This study used sociocultural learning theory to better understand how middle and high school environmental science and biology students and pre- and in-service science teachers connect the daily life activity of eating to the food web model learned in school. We sought to understand how student and teacher perceptions of the environment and their experiences influenced their responses to interview questions regarding this topic. Findings, based on transcribed interviews with 54 study participants, indicate that three quarters of teachers and students were unable to connect the food they eat with ecosystem food webs. Even so, many respondents particularly those from elite public schools, did not demonstrate common food web misconceptions identified by other researchers, instead showing a sophisticated understanding of food web interactions. These findings indicate that even though participants were proficient in their school science understanding of food web interactions, they did not readily think about how their everyday out of school activities, like eating, relate to those interactions. This may be representative of a more general disconnect between formal ecology instruction and daily life activities. We provide several recommendations for how this disconnect can be remedied in our classrooms.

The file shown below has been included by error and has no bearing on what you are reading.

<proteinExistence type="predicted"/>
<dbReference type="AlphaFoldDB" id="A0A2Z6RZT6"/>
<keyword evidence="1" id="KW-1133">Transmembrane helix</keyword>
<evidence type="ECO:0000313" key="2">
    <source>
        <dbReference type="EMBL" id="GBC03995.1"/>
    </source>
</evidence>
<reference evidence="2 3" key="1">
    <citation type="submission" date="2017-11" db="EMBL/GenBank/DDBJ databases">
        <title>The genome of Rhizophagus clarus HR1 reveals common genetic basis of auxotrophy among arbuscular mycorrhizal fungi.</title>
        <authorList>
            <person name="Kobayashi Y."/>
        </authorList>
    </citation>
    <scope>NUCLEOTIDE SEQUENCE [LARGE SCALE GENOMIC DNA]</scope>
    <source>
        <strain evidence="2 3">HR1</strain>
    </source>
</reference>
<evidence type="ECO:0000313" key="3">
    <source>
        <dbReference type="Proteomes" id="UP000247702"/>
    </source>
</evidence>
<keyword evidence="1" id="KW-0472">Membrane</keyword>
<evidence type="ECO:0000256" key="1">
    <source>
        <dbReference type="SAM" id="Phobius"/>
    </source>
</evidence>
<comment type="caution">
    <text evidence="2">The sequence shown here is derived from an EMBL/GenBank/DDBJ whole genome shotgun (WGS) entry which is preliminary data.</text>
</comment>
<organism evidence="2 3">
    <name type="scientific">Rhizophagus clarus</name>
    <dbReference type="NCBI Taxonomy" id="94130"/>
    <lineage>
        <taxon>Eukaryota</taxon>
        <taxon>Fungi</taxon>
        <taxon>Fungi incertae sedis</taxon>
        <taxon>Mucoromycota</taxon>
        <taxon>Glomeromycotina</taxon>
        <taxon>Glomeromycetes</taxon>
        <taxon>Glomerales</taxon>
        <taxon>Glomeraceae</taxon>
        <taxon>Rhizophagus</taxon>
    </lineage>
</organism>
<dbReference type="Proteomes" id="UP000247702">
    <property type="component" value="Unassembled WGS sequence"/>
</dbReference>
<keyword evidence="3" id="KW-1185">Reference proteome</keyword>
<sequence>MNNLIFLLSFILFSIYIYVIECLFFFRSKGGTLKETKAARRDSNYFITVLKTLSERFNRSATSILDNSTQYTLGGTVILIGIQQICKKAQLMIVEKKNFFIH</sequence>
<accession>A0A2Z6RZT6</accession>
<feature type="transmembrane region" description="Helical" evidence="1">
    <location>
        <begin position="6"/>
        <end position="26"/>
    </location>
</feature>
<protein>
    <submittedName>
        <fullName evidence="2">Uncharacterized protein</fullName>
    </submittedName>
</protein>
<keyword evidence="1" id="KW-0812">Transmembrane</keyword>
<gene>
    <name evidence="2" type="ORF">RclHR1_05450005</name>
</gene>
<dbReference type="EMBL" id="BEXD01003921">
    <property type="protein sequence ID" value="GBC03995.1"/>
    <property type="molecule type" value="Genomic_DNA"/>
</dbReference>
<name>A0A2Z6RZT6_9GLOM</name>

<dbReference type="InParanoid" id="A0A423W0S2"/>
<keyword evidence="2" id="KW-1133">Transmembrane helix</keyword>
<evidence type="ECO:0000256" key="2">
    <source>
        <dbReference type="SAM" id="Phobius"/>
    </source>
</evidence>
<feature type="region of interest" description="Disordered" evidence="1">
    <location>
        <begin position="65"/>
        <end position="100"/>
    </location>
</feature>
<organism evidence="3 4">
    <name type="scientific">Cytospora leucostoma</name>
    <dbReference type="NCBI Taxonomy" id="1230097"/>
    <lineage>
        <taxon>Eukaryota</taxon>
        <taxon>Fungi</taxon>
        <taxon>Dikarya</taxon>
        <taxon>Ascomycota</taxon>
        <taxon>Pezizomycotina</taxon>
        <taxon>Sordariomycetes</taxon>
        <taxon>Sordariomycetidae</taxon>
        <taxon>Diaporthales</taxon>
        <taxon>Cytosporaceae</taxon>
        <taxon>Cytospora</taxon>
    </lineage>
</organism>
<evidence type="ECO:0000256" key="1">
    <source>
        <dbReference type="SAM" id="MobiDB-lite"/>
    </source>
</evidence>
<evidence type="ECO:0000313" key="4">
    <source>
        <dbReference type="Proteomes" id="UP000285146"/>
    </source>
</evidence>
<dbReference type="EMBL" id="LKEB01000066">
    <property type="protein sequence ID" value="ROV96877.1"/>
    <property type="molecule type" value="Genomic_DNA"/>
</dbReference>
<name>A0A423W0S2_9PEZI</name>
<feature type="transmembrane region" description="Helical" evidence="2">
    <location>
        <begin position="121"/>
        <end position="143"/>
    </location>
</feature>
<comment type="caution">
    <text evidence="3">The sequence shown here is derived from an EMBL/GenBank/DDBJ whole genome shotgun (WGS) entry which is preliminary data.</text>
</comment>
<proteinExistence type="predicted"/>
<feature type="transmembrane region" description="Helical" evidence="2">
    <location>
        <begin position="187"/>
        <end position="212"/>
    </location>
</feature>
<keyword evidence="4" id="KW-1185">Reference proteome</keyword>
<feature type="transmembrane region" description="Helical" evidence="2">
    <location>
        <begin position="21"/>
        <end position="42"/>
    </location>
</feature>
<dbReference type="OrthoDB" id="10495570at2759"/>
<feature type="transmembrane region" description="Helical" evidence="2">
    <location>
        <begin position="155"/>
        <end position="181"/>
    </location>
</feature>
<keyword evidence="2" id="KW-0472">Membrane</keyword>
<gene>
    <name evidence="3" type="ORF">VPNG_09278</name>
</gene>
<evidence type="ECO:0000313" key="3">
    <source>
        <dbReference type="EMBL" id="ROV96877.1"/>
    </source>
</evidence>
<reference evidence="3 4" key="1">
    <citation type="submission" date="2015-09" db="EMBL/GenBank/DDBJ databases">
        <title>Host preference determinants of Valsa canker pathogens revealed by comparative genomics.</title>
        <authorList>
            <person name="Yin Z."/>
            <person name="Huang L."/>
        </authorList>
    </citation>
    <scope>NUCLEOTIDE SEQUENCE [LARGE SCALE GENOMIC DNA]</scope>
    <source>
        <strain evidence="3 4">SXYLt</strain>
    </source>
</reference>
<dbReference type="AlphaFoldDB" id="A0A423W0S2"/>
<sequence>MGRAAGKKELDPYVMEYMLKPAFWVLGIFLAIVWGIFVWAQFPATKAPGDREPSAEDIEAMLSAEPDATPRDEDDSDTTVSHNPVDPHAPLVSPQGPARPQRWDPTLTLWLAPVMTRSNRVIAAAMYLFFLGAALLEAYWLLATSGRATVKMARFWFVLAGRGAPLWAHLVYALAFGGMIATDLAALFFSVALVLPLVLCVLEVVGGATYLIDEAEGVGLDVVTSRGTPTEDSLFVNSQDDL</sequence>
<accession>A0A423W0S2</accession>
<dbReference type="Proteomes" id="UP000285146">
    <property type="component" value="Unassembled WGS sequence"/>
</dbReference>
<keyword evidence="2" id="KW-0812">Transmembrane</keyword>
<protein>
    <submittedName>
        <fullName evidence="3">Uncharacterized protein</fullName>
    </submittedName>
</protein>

All Science Journal Classification (ASJC) codes
- General Agricultural and Biological Sciences